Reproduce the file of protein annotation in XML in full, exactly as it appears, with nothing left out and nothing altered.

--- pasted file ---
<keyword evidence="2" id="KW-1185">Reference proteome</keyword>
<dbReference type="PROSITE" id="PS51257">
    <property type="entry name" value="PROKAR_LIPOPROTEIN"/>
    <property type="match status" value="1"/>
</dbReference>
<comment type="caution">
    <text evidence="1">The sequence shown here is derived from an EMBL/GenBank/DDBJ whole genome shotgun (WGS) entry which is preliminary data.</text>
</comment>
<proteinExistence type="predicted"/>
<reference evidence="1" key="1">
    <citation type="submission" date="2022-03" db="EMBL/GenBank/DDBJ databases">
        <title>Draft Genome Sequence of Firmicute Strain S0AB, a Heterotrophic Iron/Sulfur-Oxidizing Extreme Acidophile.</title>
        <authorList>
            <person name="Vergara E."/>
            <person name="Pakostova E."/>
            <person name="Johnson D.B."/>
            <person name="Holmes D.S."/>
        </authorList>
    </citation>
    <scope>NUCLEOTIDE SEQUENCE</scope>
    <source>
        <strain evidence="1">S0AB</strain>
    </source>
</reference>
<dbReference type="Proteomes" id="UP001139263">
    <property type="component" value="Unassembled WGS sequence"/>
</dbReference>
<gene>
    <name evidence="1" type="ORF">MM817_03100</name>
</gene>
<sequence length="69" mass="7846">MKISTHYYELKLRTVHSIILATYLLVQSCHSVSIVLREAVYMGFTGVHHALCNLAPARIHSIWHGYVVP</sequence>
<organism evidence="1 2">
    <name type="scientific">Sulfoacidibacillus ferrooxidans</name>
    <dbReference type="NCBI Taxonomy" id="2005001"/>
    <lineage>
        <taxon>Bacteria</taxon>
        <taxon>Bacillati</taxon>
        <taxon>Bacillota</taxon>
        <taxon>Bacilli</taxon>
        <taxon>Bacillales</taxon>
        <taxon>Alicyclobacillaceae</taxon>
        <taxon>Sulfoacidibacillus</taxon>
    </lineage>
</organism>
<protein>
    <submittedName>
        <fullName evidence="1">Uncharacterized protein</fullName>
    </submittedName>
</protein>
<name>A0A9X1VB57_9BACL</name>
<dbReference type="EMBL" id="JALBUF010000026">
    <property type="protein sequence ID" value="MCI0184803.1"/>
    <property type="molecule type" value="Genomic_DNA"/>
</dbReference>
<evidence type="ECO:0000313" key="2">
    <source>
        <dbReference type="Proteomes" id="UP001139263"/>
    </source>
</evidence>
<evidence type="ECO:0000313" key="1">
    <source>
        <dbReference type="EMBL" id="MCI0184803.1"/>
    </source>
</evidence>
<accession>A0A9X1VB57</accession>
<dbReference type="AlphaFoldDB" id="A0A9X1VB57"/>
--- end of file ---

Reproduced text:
<keyword evidence="2" id="KW-1185">Reference proteome</keyword>
<dbReference type="PROSITE" id="PS51257">
    <property type="entry name" value="PROKAR_LIPOPROTEIN"/>
    <property type="match status" value="1"/>
</dbReference>
<comment type="caution">
    <text evidence="1">The sequence shown here is derived from an EMBL/GenBank/DDBJ whole genome shotgun (WGS) entry which is preliminary data.</text>
</comment>
<proteinExistence type="predicted"/>
<reference evidence="1" key="1">
    <citation type="submission" date="2022-03" db="EMBL/GenBank/DDBJ databases">
        <title>Draft Genome Sequence of Firmicute Strain S0AB, a Heterotrophic Iron/Sulfur-Oxidizing Extreme Acidophile.</title>
        <authorList>
            <person name="Vergara E."/>
            <person name="Pakostova E."/>
            <person name="Johnson D.B."/>
            <person name="Holmes D.S."/>
        </authorList>
    </citation>
    <scope>NUCLEOTIDE SEQUENCE</scope>
    <source>
        <strain evidence="1">S0AB</strain>
    </source>
</reference>
<dbReference type="Proteomes" id="UP001139263">
    <property type="component" value="Unassembled WGS sequence"/>
</dbReference>
<gene>
    <name evidence="1" type="ORF">MM817_03100</name>
</gene>
<sequence length="69" mass="7846">MKISTHYYELKLRTVHSIILATYLLVQSCHSVSIVLREAVYMGFTGVHHALCNLAPARIHSIWHGYVVP</sequence>
<organism evidence="1 2">
    <name type="scientific">Sulfoacidibacillus ferrooxidans</name>
    <dbReference type="NCBI Taxonomy" id="2005001"/>
    <lineage>
        <taxon>Bacteria</taxon>
        <taxon>Bacillati</taxon>
        <taxon>Bacillota</taxon>
        <taxon>Bacilli</taxon>
        <taxon>Bacillales</taxon>
        <taxon>Alicyclobacillaceae</taxon>
        <taxon>Sulfoacidibacillus</taxon>
    </lineage>
</organism>
<protein>
    <submittedName>
        <fullName evidence="1">Uncharacterized protein</fullName>
    </submittedName>
</protein>
<name>A0A9X1VB57_9BACL</name>
<dbReference type="EMBL" id="JALBUF010000026">
    <property type="protein sequence ID" value="MCI0184803.1"/>
    <property type="molecule type" value="Genomic_DNA"/>
</dbReference>
<evidence type="ECO:0000313" key="2">
    <source>
        <dbReference type="Proteomes" id="UP001139263"/>
    </source>
</evidence>
<evidence type="ECO:0000313" key="1">
    <source>
        <dbReference type="EMBL" id="MCI0184803.1"/>
    </source>
</evidence>
<accession>A0A9X1VB57</accession>
<dbReference type="AlphaFoldDB" id="A0A9X1VB57"/>